Neuropathy target esterase gene mutations cause motor neuron disease. S. Rainier1, M. Bui1, L. Ming1, E. Plein1, D. Thomas1, D. Tokarz1, C. Delaney1, J.W. Albers1, R.J. Richardson1,2, J.K. Fink1,3. 1) Dept. of Neurology, University of Michigan, Ann Arbor, MI 48109; 2) Toxicology Program, University of Michigan, Ann Arbor, MI 48109; 3) Geriatric Research, Education and Clinical Center, Ann Arbor Veteran's Affairs Medical Center,Ann Arbor, MI 48109.
We evaluated two unrelated kindreds in which affected subjects exhibited autosomal recessive, slowly progressive lower extremity spastic weakness associated with wasting of distal upper and lower extremity muscles. Subjects met clinical criteria for amyotrophic lateral sclerosis (ALS) and conformed to Troyer syndrome. Magnetic resonance imaging demonstrated spinal cord atrophy and electromyography identified motor axonopathy. Genetic analysis of one consanguineous kindred suggested linkage between the disorder and a 22 cM locus on chromosome 19p13, a region containing neuropathy target esterase (NTE). Analysis of NTEs coding sequence in this family showed an M1012V mutation disrupting an inter-species conserved residue in NTEs catalytic domain in both affected individuals but not unaffected individuals or 98 control subjects. Analysis of NTEs coding sequence in the second non-consanguinous kindred showed that affected subjects were compound heterozygotes for two NTE mutations: one allele had 2826A>G mutation which causes substitution of an inter-species conserved residue R890H in NTEs catalytic domain; the other allele had a 4 bp insertion (NTE mRNA position 3104) which causes protein truncation after residue 1020. These mutations were present separately in each carrier parent and absent in 98 control subjects.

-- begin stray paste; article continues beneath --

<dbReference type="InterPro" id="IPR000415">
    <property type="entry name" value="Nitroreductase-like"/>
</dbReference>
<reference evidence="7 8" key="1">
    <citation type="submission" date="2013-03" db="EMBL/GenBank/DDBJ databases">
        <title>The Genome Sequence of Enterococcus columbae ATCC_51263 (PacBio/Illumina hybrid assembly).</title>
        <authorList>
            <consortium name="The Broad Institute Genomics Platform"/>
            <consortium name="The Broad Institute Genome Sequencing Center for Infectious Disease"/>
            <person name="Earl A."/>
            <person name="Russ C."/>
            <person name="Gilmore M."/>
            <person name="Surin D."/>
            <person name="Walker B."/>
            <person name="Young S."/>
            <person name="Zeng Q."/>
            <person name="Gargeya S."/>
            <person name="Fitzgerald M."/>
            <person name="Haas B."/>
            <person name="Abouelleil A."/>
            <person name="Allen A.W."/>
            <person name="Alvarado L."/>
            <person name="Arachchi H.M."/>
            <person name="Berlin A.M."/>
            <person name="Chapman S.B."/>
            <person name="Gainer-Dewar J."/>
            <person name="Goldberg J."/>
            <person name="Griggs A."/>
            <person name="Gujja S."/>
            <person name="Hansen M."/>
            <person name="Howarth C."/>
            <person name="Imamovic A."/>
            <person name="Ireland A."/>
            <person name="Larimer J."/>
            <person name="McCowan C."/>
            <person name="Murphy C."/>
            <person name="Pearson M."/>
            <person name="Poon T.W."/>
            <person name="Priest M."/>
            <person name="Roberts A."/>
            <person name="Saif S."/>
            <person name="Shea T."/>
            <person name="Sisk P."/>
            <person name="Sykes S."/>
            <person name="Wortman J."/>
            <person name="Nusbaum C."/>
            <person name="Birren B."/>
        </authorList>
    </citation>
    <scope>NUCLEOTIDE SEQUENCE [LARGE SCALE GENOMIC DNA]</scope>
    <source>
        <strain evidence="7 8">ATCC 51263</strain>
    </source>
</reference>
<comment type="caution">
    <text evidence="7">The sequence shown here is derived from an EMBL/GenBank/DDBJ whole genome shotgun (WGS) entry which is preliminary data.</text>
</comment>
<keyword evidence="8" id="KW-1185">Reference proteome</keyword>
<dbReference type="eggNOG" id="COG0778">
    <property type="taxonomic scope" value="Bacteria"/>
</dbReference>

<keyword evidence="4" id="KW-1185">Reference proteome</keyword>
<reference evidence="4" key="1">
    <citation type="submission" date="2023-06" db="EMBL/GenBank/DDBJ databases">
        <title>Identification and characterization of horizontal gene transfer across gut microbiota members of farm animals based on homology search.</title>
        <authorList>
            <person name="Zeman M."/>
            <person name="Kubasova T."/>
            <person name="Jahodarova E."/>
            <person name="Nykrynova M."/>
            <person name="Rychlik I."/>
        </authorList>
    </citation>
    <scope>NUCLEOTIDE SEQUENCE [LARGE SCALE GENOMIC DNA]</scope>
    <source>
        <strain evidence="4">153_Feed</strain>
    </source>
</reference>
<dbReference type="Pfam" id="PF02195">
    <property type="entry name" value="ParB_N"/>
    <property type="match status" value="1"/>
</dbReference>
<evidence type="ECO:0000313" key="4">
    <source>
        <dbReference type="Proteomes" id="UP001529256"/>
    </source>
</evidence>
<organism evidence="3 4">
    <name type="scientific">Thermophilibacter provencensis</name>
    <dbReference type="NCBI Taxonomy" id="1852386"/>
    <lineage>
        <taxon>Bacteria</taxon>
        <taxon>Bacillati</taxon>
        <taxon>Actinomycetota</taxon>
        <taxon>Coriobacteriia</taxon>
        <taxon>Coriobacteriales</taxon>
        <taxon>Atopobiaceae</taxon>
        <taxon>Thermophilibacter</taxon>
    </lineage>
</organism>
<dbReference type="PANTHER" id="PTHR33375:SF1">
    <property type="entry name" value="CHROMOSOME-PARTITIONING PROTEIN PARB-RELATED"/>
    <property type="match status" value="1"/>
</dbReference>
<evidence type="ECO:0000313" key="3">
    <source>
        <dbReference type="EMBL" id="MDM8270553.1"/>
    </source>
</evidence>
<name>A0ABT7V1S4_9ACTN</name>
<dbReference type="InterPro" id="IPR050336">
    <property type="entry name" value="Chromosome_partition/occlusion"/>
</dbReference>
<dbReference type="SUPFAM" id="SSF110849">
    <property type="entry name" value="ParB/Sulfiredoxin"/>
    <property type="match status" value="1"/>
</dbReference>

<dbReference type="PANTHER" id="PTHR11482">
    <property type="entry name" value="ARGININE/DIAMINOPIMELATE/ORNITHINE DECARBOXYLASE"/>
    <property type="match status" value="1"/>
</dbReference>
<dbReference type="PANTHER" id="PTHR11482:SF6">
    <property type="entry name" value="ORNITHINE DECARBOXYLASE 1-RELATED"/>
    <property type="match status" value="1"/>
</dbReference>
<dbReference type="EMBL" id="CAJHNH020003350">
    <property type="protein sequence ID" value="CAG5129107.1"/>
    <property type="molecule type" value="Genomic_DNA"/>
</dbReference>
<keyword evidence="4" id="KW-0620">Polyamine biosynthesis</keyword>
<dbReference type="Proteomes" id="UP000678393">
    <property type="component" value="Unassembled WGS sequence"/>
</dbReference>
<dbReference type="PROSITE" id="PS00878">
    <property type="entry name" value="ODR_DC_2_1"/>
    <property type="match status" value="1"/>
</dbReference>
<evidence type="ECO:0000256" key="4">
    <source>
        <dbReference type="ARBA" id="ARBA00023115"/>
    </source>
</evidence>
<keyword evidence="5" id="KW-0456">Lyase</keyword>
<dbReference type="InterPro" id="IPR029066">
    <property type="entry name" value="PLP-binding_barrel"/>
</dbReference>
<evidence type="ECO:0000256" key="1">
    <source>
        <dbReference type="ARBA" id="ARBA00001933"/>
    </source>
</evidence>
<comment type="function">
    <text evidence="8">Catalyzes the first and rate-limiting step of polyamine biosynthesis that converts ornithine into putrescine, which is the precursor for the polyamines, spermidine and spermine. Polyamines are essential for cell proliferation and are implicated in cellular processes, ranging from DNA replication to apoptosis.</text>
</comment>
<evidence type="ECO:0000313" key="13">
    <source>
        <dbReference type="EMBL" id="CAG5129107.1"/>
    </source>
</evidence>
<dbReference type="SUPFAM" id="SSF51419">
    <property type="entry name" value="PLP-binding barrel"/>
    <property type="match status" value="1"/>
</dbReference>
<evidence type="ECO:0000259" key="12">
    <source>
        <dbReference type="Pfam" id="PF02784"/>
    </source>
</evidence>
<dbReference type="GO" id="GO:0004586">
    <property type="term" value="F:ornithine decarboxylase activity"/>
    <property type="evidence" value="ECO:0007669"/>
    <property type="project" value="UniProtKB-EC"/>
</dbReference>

Discovering that NTE mutations cause corticospinal and peripheral motor axon degeneration in these families indicates the importance of the NTE pathway in maintaining axonal integrity; raises the possibility that NTE pathway disturbance contributes to other motor neuron disorders including ALS and primary lateral sclerosis; and supports the role of NTE in the pathogenesis of organophosphorous compound-induced delayed neurotoxicity. Understanding the pathogenesis of NTE-mutation motor neuron disease will provide insight into the treatment of this and other motor neuron diseases.